Nov 9 - Fitch Ratings has affirmed the following city of Fresno, California,
sewer revenue bond ratings:
--$67.5 million senior lien bonds at 'AA';
--$159.8 million subordinate lien bonds at 'AA-'.
The Rating Outlook revised to Negative.
The bonds are secured by net revenues of the sewer system, including transfers
from the rate stabilization fund and connection fees.
KEY RATING DRIVERS
GENERAL GOVERNMENT PRESSURES: The Negative Outlook reflects potential for
liquidity pressures associated with supporting the city's struggling general
fund (Fresno implied general obligation bond rating 'BBB+', Outlook Negative)
should borrowing needs increase. Economic pressures on the service area are also
a factor in the change in Outlook.
SIGNIFICANT, STRESSED SERVICE AREA: The system provides an essential service to
an area with over 500,000 residents. The city is the economic hub of the San
Joaquin Valley, one of the nation's most productive agricultural regions, but
the city's economy remains quite stressed following a very deep economic
STRONG FINANCIAL PERFORMANCE: Financial performance has been very strong with
debt service coverage and liquidity levels above 'AAA' medians despite a sharp
downturn in the local economy and drop in development-related revenues. The
utility appears fundamentally sound, absent pressures from the weak general
AFFORDABLE RATES: The City Council implemented the significant rate increases
planned at the time of the last bond issue and maintains some rate flexibility
due to relatively low sewer rates.
MODERATE DEBT BURDEN: Debt levels are currently moderate, and the utility has no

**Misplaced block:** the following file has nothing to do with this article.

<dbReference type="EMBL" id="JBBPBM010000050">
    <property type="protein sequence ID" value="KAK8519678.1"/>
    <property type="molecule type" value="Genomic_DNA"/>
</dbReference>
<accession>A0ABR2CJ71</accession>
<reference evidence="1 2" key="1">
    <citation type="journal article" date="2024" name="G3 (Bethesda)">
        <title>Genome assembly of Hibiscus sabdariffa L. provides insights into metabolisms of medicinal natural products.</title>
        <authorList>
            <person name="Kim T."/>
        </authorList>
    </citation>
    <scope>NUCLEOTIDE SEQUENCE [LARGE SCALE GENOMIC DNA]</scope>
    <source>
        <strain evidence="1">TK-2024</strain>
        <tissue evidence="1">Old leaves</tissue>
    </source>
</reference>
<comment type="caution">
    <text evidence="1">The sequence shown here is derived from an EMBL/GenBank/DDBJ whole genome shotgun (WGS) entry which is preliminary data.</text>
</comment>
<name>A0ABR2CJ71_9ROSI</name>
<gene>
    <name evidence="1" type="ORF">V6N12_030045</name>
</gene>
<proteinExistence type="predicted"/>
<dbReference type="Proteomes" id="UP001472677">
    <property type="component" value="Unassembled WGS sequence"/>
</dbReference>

further borrowing plans over the next five years.
MANAGEABLE CAPITAL NEEDS: The sewer system has significant long-term capital
needs, including construction of a recycled water distribution system and
expansion of treatment plants. There is considerable flexibility as to the
timing of capital plans and has shown a willingness to delay projects as
necessary to maintain financial performance.
WHAT COULD TRIGGER A RATING ACTION
INCREASED GENERAL FUND STRESS: While the current rating assumes a modest amount
of interfund borrowing from the sewer fund, the rating could come under pressure
if the general fund borrows from the fund repeatedly or more than expected.
OUTLOOK NEGATIVE ON GENERAL GOVERNMENT EXPOSURE
The outlook reflects pressures on both the service area economy and concerns
that the city's weak general government finances could pressure the sewer
utility. Fresno has depleted general fund reserves since the recession due to a
sharp decline in revenues that could not be fully offset by expenditure
reductions given long-term labor contracts and a rising debt service burden.
The general fund is likely to have a slight deficit in the current budget year,
which will be financed by a five-year loan from the city's sewer utility. The
general fund also requires significant intra-year liquidity support from its
utility funds. These liquidity pressures are currently quite manageable for the